By Maggie Tait of NZPA
Wellington, Nov 28 NZPA - The Government has reversed its ban on kosher killing of poultry but arguments continue about beef and sheep.
Agriculture Minister David Carter in May ruled that all commercially killed animals must be stunned before slaughter to "ensure that the animals are treated humanely", which effectively outlawed kosher killing which is called shechita.
"I was concerned about animal welfare issues with regard to shechita kill. I think it is a cruel practice particularly with beef and sheep," Mr Carter told NZPA.
The Jewish community took the issue to court and the case was due to be heard on Monday but, after months of negotiations with Crown law an agreement was reached on Friday to allow chickens to be killed -- about 5000 a year but this could be extended through talks.
"We continue to talk about sheep and beef and if we can't resolve that satisfactorily they would take it back to court," Mr Carter said.
"They cannot get fresh chicken from Australia... they can and do import sheep and beef from Australia currently."
More than half New Zealand's sheep are killed by halal slaughtermen for the Islamic market, by cutting the throats of electrically stunned animals.
But shechita slaughter requires arteries and jugular veins to be cut using a sharp blade to allow the blood to drain out. The animal cannot be stunned or unconscious. Sheep, goats and poultry are likely to feel pain for between five and 22 seconds before blood loss causes unconsciousness, and welfare experts say cattle could suffer for a minute or more.
A statement from the heads of the Auckland Hebrew Congregation, the Wellington Jewish Community Centre and the New Zealand Jewish Council thanked the Jewish community in New Zealand and overseas for its support and donations toward legal costs.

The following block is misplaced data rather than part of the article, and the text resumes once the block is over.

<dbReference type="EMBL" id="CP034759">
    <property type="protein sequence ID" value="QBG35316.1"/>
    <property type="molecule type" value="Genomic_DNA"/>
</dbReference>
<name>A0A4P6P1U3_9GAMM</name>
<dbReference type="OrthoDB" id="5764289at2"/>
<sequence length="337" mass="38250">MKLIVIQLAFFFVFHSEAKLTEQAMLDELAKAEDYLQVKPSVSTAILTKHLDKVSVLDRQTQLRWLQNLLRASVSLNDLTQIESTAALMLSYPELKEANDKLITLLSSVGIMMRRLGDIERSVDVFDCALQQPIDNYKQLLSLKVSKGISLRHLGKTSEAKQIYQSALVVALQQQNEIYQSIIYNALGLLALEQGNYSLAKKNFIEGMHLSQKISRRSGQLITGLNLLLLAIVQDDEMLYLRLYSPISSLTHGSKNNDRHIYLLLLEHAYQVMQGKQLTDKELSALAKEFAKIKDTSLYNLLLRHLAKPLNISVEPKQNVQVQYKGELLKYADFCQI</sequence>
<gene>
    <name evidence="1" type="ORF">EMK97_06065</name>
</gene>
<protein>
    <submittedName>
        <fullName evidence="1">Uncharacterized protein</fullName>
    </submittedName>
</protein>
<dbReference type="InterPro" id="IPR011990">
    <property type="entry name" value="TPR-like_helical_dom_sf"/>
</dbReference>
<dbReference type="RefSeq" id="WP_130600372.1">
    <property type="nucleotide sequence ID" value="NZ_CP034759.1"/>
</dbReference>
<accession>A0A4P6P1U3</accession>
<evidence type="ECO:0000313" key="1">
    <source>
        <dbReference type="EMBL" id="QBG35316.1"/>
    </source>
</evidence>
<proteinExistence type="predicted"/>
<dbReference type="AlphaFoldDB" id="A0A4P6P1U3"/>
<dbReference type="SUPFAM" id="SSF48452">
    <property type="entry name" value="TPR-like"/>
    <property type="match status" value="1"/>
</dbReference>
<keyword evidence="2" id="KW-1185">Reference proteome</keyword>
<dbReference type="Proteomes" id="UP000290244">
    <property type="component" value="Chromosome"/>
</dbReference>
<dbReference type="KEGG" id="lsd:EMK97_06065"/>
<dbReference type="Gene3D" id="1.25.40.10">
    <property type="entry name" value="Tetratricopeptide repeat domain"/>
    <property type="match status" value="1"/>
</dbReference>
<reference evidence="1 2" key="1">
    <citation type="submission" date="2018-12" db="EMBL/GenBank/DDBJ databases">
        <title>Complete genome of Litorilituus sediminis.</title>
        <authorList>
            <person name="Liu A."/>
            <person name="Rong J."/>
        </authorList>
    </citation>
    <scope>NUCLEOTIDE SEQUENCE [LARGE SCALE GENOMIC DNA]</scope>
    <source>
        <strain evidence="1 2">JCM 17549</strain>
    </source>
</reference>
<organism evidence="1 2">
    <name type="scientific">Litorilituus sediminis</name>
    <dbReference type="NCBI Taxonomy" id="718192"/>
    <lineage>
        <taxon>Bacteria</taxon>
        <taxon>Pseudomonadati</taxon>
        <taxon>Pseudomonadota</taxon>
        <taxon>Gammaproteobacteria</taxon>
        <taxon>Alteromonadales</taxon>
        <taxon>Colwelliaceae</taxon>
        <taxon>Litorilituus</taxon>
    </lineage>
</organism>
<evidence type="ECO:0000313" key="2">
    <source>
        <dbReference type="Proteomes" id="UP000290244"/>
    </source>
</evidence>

"Unfortunately there is still a significant shortfall, and community members are asked to 'dig deep' to help meet the costs of our campaign to save shechita in New Zealand,' they said.
A newspaper report today accused Mr Carter of considering trade implications when he banned shechita -- such factors are not allowed to be a factor in animal welfare decisions.
That was "rubbish", he said, as was any inference he was trying to advantage his own business interests.
Mr Carter confirmed he had a March meeting with Silver Fern Farms in which he is a shareholder.
"When I met with Silver Fern farms or met with any of the meat industry they've pointed out there are trade implications if we make an exception for the Jewish community but whilst I was aware of those trade implications at all times I only made my decision based on welfare."
The meeting with Silver Fern lasted about half an hour and the issue was fleetingly raised.
"It was mentioned but only in passing."
Mr Carter said he had two properties, and had shares in a number of cooperatives including fertiliser, meat and farm merchandise.
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